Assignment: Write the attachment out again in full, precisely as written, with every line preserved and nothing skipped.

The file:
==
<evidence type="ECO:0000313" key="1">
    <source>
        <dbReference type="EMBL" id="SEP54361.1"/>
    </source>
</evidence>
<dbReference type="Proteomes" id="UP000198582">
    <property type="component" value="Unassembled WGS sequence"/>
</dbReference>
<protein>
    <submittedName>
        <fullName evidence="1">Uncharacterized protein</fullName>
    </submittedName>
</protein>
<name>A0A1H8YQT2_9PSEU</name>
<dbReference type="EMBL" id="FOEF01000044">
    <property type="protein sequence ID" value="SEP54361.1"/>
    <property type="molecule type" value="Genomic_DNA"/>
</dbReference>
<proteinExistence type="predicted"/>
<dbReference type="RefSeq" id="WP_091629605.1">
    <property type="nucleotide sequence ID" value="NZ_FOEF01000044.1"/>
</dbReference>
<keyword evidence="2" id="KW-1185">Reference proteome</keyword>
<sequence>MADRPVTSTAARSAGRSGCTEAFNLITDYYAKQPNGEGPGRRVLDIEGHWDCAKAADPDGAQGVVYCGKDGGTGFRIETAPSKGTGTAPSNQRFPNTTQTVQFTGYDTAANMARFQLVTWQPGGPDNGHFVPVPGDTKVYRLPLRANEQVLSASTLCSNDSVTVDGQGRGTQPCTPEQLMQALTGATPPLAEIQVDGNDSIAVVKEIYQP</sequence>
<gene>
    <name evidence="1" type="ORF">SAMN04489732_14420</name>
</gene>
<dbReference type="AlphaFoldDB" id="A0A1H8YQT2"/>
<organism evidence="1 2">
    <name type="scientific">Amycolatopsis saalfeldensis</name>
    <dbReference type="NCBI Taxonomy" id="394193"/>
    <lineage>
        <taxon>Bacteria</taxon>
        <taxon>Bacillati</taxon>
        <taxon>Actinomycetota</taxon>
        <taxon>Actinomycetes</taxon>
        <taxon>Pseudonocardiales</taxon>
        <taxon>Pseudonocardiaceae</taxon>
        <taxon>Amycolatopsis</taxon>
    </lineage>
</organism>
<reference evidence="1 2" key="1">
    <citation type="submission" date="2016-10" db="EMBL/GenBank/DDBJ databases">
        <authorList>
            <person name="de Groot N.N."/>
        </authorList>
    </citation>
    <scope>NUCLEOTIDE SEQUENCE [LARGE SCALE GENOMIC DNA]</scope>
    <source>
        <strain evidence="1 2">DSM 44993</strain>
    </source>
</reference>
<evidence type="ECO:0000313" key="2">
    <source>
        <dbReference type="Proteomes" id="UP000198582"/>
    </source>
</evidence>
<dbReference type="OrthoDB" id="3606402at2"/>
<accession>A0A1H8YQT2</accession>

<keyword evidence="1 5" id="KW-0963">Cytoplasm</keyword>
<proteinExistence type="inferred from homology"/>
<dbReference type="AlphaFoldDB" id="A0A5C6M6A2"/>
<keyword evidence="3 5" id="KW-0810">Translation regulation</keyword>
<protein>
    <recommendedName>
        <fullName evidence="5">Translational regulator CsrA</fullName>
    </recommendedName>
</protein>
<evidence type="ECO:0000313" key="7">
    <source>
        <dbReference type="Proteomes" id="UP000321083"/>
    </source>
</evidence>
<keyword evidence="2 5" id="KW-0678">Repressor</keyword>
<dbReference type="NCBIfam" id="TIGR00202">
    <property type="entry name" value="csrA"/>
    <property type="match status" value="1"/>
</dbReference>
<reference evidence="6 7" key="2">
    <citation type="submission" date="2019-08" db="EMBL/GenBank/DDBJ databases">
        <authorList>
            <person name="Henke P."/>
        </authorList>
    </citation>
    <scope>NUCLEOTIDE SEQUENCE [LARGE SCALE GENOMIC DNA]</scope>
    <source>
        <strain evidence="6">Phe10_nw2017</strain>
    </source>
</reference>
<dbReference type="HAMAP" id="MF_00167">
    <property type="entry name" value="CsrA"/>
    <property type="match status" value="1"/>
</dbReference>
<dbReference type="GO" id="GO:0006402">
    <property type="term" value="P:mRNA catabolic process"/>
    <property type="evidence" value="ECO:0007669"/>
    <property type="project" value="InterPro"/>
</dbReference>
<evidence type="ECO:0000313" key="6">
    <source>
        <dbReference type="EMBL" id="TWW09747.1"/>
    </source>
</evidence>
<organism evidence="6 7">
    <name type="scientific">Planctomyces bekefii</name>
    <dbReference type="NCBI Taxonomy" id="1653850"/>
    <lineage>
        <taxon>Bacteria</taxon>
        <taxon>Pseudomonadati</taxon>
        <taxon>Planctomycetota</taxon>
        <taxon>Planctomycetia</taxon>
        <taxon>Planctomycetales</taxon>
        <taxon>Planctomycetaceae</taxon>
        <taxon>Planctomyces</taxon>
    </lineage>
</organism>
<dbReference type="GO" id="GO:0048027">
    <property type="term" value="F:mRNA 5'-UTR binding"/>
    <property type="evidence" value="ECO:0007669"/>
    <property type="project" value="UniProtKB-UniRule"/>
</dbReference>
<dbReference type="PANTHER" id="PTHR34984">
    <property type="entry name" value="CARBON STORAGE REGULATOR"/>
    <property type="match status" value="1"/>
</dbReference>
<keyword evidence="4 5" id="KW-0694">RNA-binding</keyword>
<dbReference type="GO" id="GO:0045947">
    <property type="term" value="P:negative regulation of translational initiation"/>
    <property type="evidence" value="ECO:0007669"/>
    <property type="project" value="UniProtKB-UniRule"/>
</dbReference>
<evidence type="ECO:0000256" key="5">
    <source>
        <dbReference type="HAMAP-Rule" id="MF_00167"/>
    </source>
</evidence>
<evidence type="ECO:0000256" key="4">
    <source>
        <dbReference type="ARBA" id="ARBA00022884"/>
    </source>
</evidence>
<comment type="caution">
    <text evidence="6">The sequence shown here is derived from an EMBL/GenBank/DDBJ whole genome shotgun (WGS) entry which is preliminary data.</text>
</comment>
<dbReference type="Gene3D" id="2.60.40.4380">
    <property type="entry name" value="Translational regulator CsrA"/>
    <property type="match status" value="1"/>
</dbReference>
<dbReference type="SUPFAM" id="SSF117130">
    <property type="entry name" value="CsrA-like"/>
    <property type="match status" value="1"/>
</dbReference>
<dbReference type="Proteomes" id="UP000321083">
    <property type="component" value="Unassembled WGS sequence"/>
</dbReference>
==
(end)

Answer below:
<evidence type="ECO:0000313" key="1">
    <source>
        <dbReference type="EMBL" id="SEP54361.1"/>
    </source>
</evidence>
<dbReference type="Proteomes" id="UP000198582">
    <property type="component" value="Unassembled WGS sequence"/>
</dbReference>
<protein>
    <submittedName>
        <fullName evidence="1">Uncharacterized protein</fullName>
    </submittedName>
</protein>
<name>A0A1H8YQT2_9PSEU</name>
<dbReference type="EMBL" id="FOEF01000044">
    <property type="protein sequence ID" value="SEP54361.1"/>
    <property type="molecule type" value="Genomic_DNA"/>
</dbReference>
<proteinExistence type="predicted"/>
<dbReference type="RefSeq" id="WP_091629605.1">
    <property type="nucleotide sequence ID" value="NZ_FOEF01000044.1"/>
</dbReference>
<keyword evidence="2" id="KW-1185">Reference proteome</keyword>
<sequence>MADRPVTSTAARSAGRSGCTEAFNLITDYYAKQPNGEGPGRRVLDIEGHWDCAKAADPDGAQGVVYCGKDGGTGFRIETAPSKGTGTAPSNQRFPNTTQTVQFTGYDTAANMARFQLVTWQPGGPDNGHFVPVPGDTKVYRLPLRANEQVLSASTLCSNDSVTVDGQGRGTQPCTPEQLMQALTGATPPLAEIQVDGNDSIAVVKEIYQP</sequence>
<gene>
    <name evidence="1" type="ORF">SAMN04489732_14420</name>
</gene>
<dbReference type="AlphaFoldDB" id="A0A1H8YQT2"/>
<organism evidence="1 2">
    <name type="scientific">Amycolatopsis saalfeldensis</name>
    <dbReference type="NCBI Taxonomy" id="394193"/>
    <lineage>
        <taxon>Bacteria</taxon>
        <taxon>Bacillati</taxon>
        <taxon>Actinomycetota</taxon>
        <taxon>Actinomycetes</taxon>
        <taxon>Pseudonocardiales</taxon>
        <taxon>Pseudonocardiaceae</taxon>
        <taxon>Amycolatopsis</taxon>
    </lineage>
</organism>
<reference evidence="1 2" key="1">
    <citation type="submission" date="2016-10" db="EMBL/GenBank/DDBJ databases">
        <authorList>
            <person name="de Groot N.N."/>
        </authorList>
    </citation>
    <scope>NUCLEOTIDE SEQUENCE [LARGE SCALE GENOMIC DNA]</scope>
    <source>
        <strain evidence="1 2">DSM 44993</strain>
    </source>
</reference>
<evidence type="ECO:0000313" key="2">
    <source>
        <dbReference type="Proteomes" id="UP000198582"/>
    </source>
</evidence>
<dbReference type="OrthoDB" id="3606402at2"/>
<accession>A0A1H8YQT2</accession>

<keyword evidence="1 5" id="KW-0963">Cytoplasm</keyword>
<proteinExistence type="inferred from homology"/>
<dbReference type="AlphaFoldDB" id="A0A5C6M6A2"/>
<keyword evidence="3 5" id="KW-0810">Translation regulation</keyword>
<protein>
    <recommendedName>
        <fullName evidence="5">Translational regulator CsrA</fullName>
    </recommendedName>
</protein>
<evidence type="ECO:0000313" key="7">
    <source>
        <dbReference type="Proteomes" id="UP000321083"/>
    </source>
</evidence>
<keyword evidence="2 5" id="KW-0678">Repressor</keyword>
<dbReference type="NCBIfam" id="TIGR00202">
    <property type="entry name" value="csrA"/>
    <property type="match status" value="1"/>
</dbReference>
<reference evidence="6 7" key="2">
    <citation type="submission" date="2019-08" db="EMBL/GenBank/DDBJ databases">
        <authorList>
            <person name="Henke P."/>
        </authorList>
    </citation>
    <scope>NUCLEOTIDE SEQUENCE [LARGE SCALE GENOMIC DNA]</scope>
    <source>
        <strain evidence="6">Phe10_nw2017</strain>
    </source>
</reference>
<dbReference type="HAMAP" id="MF_00167">
    <property type="entry name" value="CsrA"/>
    <property type="match status" value="1"/>
</dbReference>
<dbReference type="GO" id="GO:0006402">
    <property type="term" value="P:mRNA catabolic process"/>
    <property type="evidence" value="ECO:0007669"/>
    <property type="project" value="InterPro"/>
</dbReference>
<evidence type="ECO:0000313" key="6">
    <source>
        <dbReference type="EMBL" id="TWW09747.1"/>
    </source>
</evidence>
<organism evidence="6 7">
    <name type="scientific">Planctomyces bekefii</name>
    <dbReference type="NCBI Taxonomy" id="1653850"/>
    <lineage>
        <taxon>Bacteria</taxon>
        <taxon>Pseudomonadati</taxon>
        <taxon>Planctomycetota</taxon>
        <taxon>Planctomycetia</taxon>
        <taxon>Planctomycetales</taxon>
        <taxon>Planctomycetaceae</taxon>
        <taxon>Planctomyces</taxon>
    </lineage>
</organism>
<dbReference type="GO" id="GO:0048027">
    <property type="term" value="F:mRNA 5'-UTR binding"/>
    <property type="evidence" value="ECO:0007669"/>
    <property type="project" value="UniProtKB-UniRule"/>
</dbReference>
<dbReference type="PANTHER" id="PTHR34984">
    <property type="entry name" value="CARBON STORAGE REGULATOR"/>
    <property type="match status" value="1"/>
</dbReference>
<keyword evidence="4 5" id="KW-0694">RNA-binding</keyword>
<dbReference type="GO" id="GO:0045947">
    <property type="term" value="P:negative regulation of translational initiation"/>
    <property type="evidence" value="ECO:0007669"/>
    <property type="project" value="UniProtKB-UniRule"/>
</dbReference>
<evidence type="ECO:0000256" key="5">
    <source>
        <dbReference type="HAMAP-Rule" id="MF_00167"/>
    </source>
</evidence>
<evidence type="ECO:0000256" key="4">
    <source>
        <dbReference type="ARBA" id="ARBA00022884"/>
    </source>
</evidence>
<comment type="caution">
    <text evidence="6">The sequence shown here is derived from an EMBL/GenBank/DDBJ whole genome shotgun (WGS) entry which is preliminary data.</text>
</comment>
<dbReference type="Gene3D" id="2.60.40.4380">
    <property type="entry name" value="Translational regulator CsrA"/>
    <property type="match status" value="1"/>
</dbReference>
<dbReference type="SUPFAM" id="SSF117130">
    <property type="entry name" value="CsrA-like"/>
    <property type="match status" value="1"/>
</dbReference>
<dbReference type="Proteomes" id="UP000321083">
    <property type="component" value="Unassembled WGS sequence"/>
</dbReference>